Their as singular or plural pronoun

Ali1002

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Hi there! "Only one person has lost their job" In this sentence, Why has the writer used the plural pronoun (their) instead of (his)? Thanks for supporting! Sorry, I don't have PC to use this website and can't edit my writing correctly.
 
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Skrej

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There were traditionally two ways to handle unknown gender references. Once was just to assume it was a man, and the other was to use two pronouns, such as 'his or her'.

However, it's becoming increasingly common to use 3rd person plural for cases of ambiguous gender pronoun references.
It's less unwieldy than using multiple pronouns and less uncertain than always using the masculine pronoun.
 
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GoesStation

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My grammatically punctilious mother's hackles would have shot up at the suggestion that using he, his and him as universal pronouns was in any way assuming the target was male. Having learned English as a second language and speaking a highly inflected language that rarely uses pronouns, she had no trouble accepting them as both masculine and neuter.

I use they, their and them.
:)
 

Tdol

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It's become a standard usage nowadays. I would use it in all contexts.
 

Barb_D

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There were traditionally two ways to handle unknown gender references. Once was just to assume it was a man, and the other was to use two pronouns, such as 'his or her'.

No. The traditional way, going back to Jane Austen and Oscar Wilde and even Shakespeare, was to use "their."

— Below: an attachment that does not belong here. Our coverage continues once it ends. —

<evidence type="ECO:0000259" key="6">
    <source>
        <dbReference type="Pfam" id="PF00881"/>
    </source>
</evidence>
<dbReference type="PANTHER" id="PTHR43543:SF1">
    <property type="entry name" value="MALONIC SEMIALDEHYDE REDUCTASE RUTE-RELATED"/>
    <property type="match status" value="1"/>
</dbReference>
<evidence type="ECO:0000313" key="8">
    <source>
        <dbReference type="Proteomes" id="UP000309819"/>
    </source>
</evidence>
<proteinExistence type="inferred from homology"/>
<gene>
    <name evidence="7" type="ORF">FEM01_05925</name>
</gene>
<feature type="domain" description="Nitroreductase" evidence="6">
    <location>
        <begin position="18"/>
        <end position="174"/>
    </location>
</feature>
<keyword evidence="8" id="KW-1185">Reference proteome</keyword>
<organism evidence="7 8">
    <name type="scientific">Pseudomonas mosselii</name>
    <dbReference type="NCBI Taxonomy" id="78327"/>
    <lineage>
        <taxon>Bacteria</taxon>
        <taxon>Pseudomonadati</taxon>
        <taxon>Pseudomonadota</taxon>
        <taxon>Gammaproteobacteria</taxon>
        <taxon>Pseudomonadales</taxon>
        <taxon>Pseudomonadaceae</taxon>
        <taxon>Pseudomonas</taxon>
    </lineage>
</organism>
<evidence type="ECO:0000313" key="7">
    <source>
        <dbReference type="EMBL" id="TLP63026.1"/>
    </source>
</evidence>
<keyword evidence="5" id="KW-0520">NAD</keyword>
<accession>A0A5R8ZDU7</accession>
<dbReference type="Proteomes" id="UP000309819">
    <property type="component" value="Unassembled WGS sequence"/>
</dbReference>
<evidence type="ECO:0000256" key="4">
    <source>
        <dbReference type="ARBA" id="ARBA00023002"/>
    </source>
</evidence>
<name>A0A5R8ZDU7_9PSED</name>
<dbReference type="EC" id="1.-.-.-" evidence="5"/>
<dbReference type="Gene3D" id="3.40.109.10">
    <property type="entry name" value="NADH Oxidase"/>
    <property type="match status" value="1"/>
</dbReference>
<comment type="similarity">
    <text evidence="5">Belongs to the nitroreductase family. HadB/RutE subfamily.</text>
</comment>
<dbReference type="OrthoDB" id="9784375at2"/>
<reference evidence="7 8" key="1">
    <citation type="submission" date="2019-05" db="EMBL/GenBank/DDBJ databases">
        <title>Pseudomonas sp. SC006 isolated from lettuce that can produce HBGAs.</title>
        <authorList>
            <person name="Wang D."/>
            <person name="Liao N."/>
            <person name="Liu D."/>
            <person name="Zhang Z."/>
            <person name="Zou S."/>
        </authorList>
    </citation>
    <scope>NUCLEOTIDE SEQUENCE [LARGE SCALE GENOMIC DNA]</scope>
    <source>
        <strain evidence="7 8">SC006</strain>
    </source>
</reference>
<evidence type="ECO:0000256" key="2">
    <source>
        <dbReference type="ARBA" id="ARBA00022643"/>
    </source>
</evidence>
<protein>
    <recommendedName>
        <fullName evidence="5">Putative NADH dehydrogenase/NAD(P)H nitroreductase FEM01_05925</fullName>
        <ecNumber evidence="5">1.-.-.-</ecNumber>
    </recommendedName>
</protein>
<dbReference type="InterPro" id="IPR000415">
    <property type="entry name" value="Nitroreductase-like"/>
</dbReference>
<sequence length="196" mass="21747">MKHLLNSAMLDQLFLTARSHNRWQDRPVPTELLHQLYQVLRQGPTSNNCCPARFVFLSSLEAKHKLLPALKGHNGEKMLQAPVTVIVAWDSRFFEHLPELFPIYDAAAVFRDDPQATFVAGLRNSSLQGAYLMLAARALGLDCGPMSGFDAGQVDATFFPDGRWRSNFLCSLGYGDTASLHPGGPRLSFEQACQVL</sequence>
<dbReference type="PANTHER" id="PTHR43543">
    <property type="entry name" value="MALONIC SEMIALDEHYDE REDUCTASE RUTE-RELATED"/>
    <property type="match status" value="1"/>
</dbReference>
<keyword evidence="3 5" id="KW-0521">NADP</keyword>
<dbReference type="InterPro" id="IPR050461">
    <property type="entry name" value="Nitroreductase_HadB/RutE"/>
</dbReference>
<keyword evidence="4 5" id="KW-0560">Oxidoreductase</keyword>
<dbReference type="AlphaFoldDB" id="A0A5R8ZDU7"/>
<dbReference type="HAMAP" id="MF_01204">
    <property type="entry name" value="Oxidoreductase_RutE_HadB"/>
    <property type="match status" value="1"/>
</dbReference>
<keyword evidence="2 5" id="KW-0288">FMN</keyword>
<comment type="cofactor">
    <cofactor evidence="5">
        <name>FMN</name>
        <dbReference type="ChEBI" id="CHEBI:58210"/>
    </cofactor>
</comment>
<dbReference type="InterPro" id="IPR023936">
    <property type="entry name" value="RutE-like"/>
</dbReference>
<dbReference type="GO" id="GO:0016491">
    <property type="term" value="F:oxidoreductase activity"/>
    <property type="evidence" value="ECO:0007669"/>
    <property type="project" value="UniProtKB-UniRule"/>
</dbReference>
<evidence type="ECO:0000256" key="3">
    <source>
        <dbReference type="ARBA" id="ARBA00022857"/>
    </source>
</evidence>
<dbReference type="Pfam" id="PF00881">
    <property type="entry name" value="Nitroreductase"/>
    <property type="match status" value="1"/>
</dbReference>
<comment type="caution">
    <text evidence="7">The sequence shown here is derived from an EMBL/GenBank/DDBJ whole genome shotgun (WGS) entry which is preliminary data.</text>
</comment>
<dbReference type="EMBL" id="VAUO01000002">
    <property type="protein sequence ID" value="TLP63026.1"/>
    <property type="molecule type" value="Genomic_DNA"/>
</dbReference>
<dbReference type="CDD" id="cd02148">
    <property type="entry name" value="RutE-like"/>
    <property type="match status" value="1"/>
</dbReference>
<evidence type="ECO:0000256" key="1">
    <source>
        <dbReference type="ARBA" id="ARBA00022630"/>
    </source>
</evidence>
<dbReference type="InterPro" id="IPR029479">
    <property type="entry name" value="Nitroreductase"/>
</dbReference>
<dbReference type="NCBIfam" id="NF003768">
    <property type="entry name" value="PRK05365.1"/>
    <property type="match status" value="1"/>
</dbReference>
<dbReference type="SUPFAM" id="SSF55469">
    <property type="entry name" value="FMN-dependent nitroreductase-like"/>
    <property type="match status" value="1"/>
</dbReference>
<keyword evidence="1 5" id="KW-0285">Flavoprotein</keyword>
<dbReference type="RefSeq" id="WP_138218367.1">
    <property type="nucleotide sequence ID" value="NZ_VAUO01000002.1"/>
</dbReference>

In the 1800s, it became "he."
By the end of the 1900s, we were back to "their" in many cases, and now almost universally again.

I have done a lot of research on this. The people taught English in the 1950s-1970s think the change to "their" is some feminist initiative. It's really our language going to back to what it was before the absurd "he" for "anyone."

Can you imagine addressing one man and one woman and saying "I can't say who yet, but one of you is going to lose his job as a result of the merger"? Suddenly "his" for either sex makes less sense, doesn't it?

HOWEVER - in this case, it was one person, and presumably that person is KNOWN, so there is no reason to not use either "his" or "her" depending on the actual gender of the person whose job was lost. (Unless you wanted to protect that person's identity and thus minimize the amount of personal information about the now-jobless person so people didn't start guessing who it was.)
 

Rover_KE

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I use they, their and them.
So do I—and I also use themself, though I face fierce opposition from its haters.

The standard reflexive form corresponding to they and them is themselves, as in they can do it themselves. The singular form themself, first recorded in the 14th century, has re-emerged in recent years corresponding to the singular gender-neutral use of they, as in this is the first step in helping someone to help themself. The form is not widely accepted in standard English, however.
(Oxford)
 

Ali1002

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So, the writer is using the pronoun "they" as a gender-neutral third person singular pronoun, Right?
 

Skrej

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Tdol

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I have done a lot of research on this. The people taught English in the 1950s-1970s think the change to "their" is some feminist initiative. It's really our language going to back to what it was before the absurd "he" for "anyone."

That's fair, but I remember complaints about the sexist use of he at university, and Richard Dawkins has written a number of times about the changes in academic language, so there was an element of feminism or equality in the drive to reclaim the old forms.
 

emsr2d2

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Can you imagine addressing one man and one woman and saying "I can't say who yet, but one of you is going to lose his job as a result of the merger"?

No, but then I would expect the speaker to use "your", not "their" there. Of course, I agree that "his" would be nonsensical.
 

Tdol

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I'd still use their if there were two men there.
 
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